the seller is an insider, a Director of the company and a more than 10% holder of the company's common. Therefore, he is required to make public any trade in LGF stock. So, instead of just doing an SEC filing after the sale, the company puts out a PR to explain and clarify the sale. This avoids unnecessary speculation. However, I don't think the company has done a good job explaining this.
No way big boys like JPM price this out at 32 with a close date next week unless they have buyers lined up. They have shopping this dog around for weeks now I bet. Extreme pressure today is manufactured by MM to get shares below 32 knowing we will have a 32 bottom next week when the SO CALLED SECONDARY is done.
So this could all be for not potentially, unless a buyer wants it at 32, but why would they. Where is the common sense in it or is this guy willing to do anything to buy the Hawks? Hey, how about the shareholders over here!
found the info about the lowered guidance...
and Stifel says the offering is negative because it reflects that MHR could not find a strategic buyer...
well maybe nobody will even offer $32 since you can snag shares for under that price now...
...but the rule would apply to the largest shareholder for the shareholder to disclose...
here LGF is issuing the press release....and it is labeled a secondary offering which is very misleading
very very confusing
I was reading headlines when I wrote the message, but Cramer stated so on CNBC. I haven't found specifics yet and I'm not sure how quick Yahoo updates it's data.
It didn't seem to make sense to me at first, but after thinking about it, it seems the best way to dispose of 10M shares. Considering LGF's low float and daily trading average of 1M shares, selling 10M on the open market would be like pushing the stock price over a cliff. Rachesky gets a better price for his shares to pursue the Hawks and LGF's share price doesn't suffer from a free fall.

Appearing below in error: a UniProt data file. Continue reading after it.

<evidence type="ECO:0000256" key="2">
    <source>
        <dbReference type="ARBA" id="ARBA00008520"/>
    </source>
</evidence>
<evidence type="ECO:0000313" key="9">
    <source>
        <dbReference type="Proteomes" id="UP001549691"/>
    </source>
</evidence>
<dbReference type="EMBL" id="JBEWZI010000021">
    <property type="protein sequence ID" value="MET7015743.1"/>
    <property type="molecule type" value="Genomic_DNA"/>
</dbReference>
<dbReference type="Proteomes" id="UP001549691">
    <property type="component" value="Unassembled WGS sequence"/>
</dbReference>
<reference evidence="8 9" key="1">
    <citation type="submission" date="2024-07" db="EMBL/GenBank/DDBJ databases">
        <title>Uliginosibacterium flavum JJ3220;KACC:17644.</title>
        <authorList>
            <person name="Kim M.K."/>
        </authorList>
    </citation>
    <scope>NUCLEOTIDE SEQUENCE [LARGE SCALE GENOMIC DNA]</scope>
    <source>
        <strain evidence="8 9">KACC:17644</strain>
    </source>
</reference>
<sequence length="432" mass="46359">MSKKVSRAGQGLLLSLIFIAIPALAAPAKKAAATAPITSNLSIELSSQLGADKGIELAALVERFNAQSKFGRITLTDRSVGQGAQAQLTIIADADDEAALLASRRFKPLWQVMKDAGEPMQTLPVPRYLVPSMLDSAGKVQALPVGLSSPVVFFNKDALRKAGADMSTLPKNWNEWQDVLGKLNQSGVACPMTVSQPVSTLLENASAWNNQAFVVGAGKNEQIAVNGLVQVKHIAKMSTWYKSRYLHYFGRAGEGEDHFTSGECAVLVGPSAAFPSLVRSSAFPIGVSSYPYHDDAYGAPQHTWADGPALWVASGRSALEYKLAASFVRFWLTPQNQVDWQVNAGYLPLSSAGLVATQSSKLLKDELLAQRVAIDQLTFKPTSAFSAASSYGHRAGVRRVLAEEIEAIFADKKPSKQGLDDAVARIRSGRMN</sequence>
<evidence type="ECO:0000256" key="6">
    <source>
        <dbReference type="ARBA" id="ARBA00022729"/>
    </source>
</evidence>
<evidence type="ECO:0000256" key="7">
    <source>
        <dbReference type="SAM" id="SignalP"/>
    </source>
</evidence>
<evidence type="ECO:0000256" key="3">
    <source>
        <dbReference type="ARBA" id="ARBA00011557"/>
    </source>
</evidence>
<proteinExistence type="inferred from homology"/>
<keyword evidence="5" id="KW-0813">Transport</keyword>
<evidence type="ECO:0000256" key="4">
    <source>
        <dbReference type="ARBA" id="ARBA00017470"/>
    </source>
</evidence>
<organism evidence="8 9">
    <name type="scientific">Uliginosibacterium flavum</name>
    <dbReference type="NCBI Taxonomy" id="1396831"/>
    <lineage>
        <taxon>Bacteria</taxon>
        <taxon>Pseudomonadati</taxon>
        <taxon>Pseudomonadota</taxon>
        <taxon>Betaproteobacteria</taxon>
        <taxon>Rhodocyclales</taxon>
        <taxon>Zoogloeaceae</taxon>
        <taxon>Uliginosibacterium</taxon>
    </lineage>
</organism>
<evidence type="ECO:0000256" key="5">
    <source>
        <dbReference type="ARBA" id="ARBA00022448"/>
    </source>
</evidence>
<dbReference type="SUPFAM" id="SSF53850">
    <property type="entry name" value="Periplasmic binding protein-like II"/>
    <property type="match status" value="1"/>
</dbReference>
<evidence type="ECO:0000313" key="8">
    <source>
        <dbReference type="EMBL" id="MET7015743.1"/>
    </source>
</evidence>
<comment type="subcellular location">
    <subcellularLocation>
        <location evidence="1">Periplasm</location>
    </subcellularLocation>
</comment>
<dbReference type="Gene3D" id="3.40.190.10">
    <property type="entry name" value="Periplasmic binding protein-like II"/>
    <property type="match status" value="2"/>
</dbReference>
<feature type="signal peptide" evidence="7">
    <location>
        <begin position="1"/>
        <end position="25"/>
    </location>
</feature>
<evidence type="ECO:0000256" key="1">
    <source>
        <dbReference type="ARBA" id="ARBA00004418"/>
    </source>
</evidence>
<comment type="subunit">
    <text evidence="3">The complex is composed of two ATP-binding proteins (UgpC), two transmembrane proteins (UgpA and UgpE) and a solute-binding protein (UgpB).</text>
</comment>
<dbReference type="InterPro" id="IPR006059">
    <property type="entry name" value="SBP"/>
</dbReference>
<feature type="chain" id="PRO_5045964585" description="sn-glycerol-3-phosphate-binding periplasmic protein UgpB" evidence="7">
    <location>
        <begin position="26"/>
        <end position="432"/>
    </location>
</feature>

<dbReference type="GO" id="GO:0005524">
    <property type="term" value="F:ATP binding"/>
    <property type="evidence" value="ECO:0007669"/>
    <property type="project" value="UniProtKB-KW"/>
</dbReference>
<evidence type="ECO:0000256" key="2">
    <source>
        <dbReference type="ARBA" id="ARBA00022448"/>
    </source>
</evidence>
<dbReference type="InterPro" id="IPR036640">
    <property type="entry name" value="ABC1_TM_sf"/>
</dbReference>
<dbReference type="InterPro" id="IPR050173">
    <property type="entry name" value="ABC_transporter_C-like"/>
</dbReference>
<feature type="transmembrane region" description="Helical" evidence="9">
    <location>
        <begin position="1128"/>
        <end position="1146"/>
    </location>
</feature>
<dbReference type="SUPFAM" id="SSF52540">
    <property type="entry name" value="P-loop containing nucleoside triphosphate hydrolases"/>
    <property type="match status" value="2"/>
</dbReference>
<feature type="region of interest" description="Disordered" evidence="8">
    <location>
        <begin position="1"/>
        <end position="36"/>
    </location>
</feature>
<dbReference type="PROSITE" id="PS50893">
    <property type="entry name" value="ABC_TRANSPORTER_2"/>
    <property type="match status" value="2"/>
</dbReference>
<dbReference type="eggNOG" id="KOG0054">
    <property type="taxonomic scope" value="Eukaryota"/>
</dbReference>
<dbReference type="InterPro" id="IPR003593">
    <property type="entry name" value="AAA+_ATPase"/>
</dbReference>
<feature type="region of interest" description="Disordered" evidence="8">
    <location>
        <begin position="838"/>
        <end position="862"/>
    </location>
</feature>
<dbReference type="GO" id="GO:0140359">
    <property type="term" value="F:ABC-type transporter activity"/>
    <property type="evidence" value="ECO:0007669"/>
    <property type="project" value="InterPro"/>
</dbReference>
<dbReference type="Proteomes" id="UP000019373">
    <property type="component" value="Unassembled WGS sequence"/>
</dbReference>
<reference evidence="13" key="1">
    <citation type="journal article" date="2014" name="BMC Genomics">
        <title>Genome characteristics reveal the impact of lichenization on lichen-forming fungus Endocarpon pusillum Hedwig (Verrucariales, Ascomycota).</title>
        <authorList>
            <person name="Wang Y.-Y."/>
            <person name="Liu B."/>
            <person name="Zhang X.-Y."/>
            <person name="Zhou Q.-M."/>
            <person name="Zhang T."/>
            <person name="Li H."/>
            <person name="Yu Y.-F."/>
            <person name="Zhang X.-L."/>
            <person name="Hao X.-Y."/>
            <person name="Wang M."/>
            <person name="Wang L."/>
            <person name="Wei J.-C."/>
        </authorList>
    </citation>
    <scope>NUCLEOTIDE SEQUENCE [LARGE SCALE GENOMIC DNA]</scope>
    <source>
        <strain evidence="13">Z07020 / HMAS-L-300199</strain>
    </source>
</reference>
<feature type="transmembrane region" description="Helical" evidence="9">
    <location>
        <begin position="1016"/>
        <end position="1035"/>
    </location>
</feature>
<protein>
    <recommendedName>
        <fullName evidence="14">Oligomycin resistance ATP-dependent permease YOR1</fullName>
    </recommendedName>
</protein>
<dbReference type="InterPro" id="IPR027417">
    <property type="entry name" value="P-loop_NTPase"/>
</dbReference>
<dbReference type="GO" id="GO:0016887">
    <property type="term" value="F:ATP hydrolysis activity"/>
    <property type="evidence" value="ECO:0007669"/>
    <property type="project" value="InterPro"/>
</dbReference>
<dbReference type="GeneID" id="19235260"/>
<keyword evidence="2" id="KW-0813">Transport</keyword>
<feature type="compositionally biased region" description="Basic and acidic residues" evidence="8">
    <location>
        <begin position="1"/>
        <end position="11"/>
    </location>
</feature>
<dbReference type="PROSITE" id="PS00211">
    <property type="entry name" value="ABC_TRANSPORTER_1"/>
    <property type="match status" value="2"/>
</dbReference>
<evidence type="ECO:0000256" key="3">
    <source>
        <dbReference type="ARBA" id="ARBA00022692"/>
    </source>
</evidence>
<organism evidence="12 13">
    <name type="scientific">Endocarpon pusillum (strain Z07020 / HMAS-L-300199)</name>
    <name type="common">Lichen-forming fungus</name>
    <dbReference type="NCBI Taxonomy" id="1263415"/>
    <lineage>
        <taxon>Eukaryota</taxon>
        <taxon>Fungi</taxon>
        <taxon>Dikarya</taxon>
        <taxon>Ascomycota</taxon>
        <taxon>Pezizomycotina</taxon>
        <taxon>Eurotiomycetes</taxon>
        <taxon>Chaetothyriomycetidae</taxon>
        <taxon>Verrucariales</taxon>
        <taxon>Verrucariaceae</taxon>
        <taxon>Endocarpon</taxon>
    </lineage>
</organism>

LGF also lowered guidance, which concerns me more.
I believe there is an SEC rule about disclosing a sale after some limit of float being sold is reached. It basically ends the confusion of "new" shares being issues, which they are not.
I'm not sure, but all he wants is his money to buy the Hawks. If one is selling LGF based on this news, I wouldn't. If you sell that much stock, someone wants it, now who would the parties be? It is not the regular retail investor like myself or you. Now no one does this kind of deal without a lot of time thinking about it and running it by certain people. Does anyone not think Malone or the Chinese Big Investor who owns AMC Theatre and others don't know what Radesevky was doing?
I have a question and am rather confused. Those with more information please feel free to clarify.
Why is Lionsgate involved in any why in connection with an announcement doing a secondary offering for shares that are owned by a 3d party. That makes no sense to me. For example if Buffet wanted to sell 20 percent of his Coke shares, would Coke do a secondary offering? Would Coke make an announcement? This makes no sense to me. How is this an underwritten secondary offering? Nothing is being offered from the company. It is simply the largest shareholder deciding he needs to raise cash presumably to buy the Hawks. How is this a public offering?
RetiredJoe is not a dishonest pumper. He either read the press release wrong or did the math wrong. He has given the shorts congrats in the past for getting this call right. The rest of the pumpers on this board have not though.
Within the last week, large block sales of LGF have occurred. If LGF was set to announce a couple of quarters of good earnings, I believe these sales would have been postponed.